Thursday, October 25, 2012

We Need to Talk About This Again?! Stop. Using. The. R-Word.

Ann Coulter's recent uses of the r-word have been in all the mainstream media, twitter users are retweeting, bloggers are posting... and I'm saddened that we still have to have this conversation.

Let's be very clear, using the r-word is hate speech.  It insults an entire group of people, many of whom are unable to speak up for themselves.  It is hate speech just the same way that the n-word is.  It's not acceptable anymore to use racial slurs or pejorative terms about a person's sexuality.  But somehow this one still hangs on.  Why?  John Franklin Stephens is fortunate enough to be a voice for his fellow Special Olympians and responded with An Open Letter to Ann Coulter.  He's also said this.

Maybe you know that my son Paul has Down syndrome.  He also has severe speech delay.  What he is able to express verbally or even with the help of an augmentative device is far far less than what is going on in his thoughts, his emotions, or his cognitive ability.  I know this because I see his frustration when I don't understand what he is telling me.  I see how he plays with his Disney character figures and know that he is telling amazing stories in his head about them (Scar and Cinderella having a picnic?) and I want to know the story too!  I also know, as every mother does, that he does not like being left out and he most certainly does not want to be made fun of.   And since he can't say it for himself, I am here to say it for him.  He'd like to be friends with everyone, even those who give him the side eye.

Our culture has become one of bullying and aggression.  There are campaigns against bullying and everyone is on board.  Absolutely.  Bullying is bad and should be eradicated.  Can you not see that using the r-word is also bullying?  Go back up there and read John Franklin Stephen's words again.

Does our country support free speech?  Yes.  Can Ann Coulter or you or anyone say whatever they like under the First Amendment?  Absolutely.  But that doesn't make hate speech acceptable.  And I am going to use my First Amendment rights to call you on it.

Every. Single. Time.

Thursday, July 26, 2012

This Year's Book Goal

Just finished Book #53 so I'm ahead of last year's pace.  Yay me!  Stay tuned for the end-of-year tally and recommended book list!

Tuesday, May 8, 2012

I Can Speak Bird

Around 4:30 a.m. the birds starts singing their little heads off.  I used to think they were singing "Tweet tweet! Welcome to the new day!  Tweet Tweet!  The sun will be up soon!  Tweet Tweet!" accompanied by cavorting deer and scampering squirrels while tying bows around the trees a la  Disney.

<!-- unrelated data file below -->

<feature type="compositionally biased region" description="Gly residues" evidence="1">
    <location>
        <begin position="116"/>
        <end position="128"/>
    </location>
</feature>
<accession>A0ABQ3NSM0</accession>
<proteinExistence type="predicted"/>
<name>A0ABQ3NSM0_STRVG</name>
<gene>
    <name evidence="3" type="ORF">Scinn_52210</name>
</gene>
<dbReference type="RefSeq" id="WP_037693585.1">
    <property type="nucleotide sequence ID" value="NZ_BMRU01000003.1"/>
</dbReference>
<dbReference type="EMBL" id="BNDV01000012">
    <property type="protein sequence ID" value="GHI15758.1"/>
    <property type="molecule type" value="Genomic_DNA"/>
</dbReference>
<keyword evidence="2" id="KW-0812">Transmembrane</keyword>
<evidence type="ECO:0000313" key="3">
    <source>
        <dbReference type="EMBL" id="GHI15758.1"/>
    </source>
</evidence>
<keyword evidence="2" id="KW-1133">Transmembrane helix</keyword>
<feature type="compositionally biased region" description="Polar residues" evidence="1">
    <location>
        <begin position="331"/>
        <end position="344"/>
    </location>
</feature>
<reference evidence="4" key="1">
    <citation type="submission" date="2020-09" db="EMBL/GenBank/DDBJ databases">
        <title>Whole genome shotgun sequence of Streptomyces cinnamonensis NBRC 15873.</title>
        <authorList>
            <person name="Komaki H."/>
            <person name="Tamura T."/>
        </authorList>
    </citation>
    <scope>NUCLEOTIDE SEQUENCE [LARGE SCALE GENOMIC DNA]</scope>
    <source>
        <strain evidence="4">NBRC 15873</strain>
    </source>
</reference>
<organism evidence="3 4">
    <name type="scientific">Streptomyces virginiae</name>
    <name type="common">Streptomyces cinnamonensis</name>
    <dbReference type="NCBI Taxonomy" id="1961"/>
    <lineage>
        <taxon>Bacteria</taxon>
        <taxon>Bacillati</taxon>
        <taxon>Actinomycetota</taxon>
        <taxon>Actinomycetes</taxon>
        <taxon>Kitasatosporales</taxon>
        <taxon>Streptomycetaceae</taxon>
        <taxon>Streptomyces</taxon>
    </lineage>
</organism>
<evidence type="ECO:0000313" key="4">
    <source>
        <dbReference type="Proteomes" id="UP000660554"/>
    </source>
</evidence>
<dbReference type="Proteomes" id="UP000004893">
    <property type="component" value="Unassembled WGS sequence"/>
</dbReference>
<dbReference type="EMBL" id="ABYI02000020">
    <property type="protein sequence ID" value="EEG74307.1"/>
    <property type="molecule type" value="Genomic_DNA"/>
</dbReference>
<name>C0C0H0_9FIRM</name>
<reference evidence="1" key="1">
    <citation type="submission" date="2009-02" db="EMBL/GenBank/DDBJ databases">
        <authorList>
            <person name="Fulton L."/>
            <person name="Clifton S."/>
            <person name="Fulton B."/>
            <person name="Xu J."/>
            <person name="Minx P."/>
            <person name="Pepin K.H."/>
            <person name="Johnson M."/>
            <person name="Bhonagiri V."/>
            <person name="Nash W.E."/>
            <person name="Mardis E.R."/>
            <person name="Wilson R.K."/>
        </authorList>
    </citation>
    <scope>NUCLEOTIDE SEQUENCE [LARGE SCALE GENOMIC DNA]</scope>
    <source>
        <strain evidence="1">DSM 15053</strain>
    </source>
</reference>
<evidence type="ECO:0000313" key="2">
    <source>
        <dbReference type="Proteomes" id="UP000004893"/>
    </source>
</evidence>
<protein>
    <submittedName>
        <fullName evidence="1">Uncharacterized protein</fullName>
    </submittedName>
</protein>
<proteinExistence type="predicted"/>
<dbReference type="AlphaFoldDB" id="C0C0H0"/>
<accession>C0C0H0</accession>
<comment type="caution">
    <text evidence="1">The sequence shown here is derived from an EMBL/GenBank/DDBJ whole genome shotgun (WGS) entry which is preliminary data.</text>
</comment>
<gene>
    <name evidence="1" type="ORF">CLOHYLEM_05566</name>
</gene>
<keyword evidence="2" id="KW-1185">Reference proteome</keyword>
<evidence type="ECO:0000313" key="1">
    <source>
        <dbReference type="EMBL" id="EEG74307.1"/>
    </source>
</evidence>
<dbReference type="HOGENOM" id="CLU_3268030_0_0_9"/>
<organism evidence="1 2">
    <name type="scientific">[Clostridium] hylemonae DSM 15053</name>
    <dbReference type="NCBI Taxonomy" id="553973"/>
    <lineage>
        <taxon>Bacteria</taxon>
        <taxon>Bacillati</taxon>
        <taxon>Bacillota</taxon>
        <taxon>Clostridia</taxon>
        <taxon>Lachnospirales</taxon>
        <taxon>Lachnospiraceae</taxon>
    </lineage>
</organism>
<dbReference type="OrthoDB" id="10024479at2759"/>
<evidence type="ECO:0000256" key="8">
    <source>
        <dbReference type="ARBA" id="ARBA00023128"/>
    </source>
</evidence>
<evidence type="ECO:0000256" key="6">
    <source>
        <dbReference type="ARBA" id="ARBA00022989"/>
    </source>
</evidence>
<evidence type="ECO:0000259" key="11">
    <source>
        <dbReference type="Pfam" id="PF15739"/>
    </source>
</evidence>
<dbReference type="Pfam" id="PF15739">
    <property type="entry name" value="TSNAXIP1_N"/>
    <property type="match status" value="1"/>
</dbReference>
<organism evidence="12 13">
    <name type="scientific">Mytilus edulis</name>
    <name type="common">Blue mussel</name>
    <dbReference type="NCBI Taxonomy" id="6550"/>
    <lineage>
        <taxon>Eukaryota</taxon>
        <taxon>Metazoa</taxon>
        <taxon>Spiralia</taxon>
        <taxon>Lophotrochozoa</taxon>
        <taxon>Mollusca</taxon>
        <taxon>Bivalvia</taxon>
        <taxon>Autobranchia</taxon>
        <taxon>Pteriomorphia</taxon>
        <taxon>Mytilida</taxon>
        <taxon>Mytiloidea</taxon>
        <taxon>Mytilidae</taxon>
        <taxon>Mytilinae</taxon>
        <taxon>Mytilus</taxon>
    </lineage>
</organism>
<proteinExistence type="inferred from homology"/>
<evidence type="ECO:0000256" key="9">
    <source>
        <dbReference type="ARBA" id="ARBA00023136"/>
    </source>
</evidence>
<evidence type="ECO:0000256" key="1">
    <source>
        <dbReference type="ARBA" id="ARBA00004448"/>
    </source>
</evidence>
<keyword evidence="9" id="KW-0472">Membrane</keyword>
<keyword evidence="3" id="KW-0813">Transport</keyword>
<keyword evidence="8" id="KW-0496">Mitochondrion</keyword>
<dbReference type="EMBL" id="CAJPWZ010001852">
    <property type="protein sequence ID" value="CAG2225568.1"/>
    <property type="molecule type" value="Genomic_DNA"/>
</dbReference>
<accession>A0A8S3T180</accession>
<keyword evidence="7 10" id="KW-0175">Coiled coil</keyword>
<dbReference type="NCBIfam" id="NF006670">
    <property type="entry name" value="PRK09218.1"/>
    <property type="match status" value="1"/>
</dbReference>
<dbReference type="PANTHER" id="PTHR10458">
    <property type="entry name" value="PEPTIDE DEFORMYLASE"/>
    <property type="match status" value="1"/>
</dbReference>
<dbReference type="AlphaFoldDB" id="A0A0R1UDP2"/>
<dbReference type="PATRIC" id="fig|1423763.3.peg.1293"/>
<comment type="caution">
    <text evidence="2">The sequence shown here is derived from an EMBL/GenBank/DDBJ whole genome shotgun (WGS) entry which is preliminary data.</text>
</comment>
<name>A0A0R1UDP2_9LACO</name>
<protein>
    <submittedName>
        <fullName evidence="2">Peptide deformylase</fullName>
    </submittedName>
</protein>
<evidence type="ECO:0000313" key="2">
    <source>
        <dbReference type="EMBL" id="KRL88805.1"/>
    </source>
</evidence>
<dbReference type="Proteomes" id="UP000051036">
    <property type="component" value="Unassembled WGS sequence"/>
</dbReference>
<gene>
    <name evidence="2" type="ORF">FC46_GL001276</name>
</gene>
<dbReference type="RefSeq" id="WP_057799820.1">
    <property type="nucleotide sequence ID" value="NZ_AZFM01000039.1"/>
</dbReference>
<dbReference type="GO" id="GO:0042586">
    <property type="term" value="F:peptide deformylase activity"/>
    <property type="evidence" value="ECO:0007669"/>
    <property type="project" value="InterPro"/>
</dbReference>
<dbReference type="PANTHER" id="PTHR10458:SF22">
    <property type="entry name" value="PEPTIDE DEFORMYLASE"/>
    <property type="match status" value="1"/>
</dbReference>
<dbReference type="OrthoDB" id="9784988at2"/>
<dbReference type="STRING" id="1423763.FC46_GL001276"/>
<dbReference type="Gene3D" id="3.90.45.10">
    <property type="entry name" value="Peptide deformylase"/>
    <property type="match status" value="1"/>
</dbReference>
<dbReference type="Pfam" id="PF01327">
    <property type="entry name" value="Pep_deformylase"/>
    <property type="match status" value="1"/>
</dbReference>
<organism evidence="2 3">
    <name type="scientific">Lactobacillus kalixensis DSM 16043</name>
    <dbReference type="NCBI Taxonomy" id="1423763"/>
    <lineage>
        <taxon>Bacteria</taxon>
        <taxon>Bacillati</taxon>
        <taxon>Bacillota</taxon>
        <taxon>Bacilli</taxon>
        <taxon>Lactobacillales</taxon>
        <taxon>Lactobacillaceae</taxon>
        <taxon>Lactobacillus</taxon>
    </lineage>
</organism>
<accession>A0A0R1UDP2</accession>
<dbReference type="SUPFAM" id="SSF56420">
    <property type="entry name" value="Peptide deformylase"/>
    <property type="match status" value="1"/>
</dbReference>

But what they are really saying is "Tweet tweet!  Let's piss off all the menopausal women who are trying to go back to sleep!  Bwahahahahahahaha!  Tweet tweet!" while twirling teeny tiny mustaches.

Saturday, May 5, 2012

Random Thoughts in the Middle of the Night

I'm blaming a lot of things on menopause lately (inability to lose weight, eyebrow hairs that decided to migrate to my chin, dry skin, the all-purpose insanity).  But the one thing I really hate is the fact that I wake up at night and can't go back to sleep.  My husband will attest to the fact that I love to sleep and that I get mean when I am tired.  (I can hear him in my head attesting strongly right now.)  So what to do? Once I got a basket of ironing done.  But as nice as that was, the next morning I was tired, mean and had a burn on my finger.  Reading doesn't work because if it's a crap book I feel disappointed and if it's a good book I won't put it down and then there's that tired and mean thing to deal with.  Housework is out.  I don't like doing that when I'm awake so why would I do that when I'm supposed to be sleeping?  So usually I just lie there trying not to wake everyone up. I make a lot of mental to-do lists.  I plan a lot of scrapbook pages, stitching projects, home decor and organization projects. I'm good about the planning and starting, not so good with the finishing. (There goes my husband attesting strongly in my head again.  What is with him?)  I plan a lot of parties that I may or may not have an excuse for.  I make imaginary recipes based on what I have in my cupboards.  I spend the money I'd win in the lottery if I ever bothered to buy a ticket.  I talk to folks in my head - things I need to remember to tell them, things I should have said, things I'd never say but wish I could.

In other words, normal stuff.

But more often my thinking goes like this: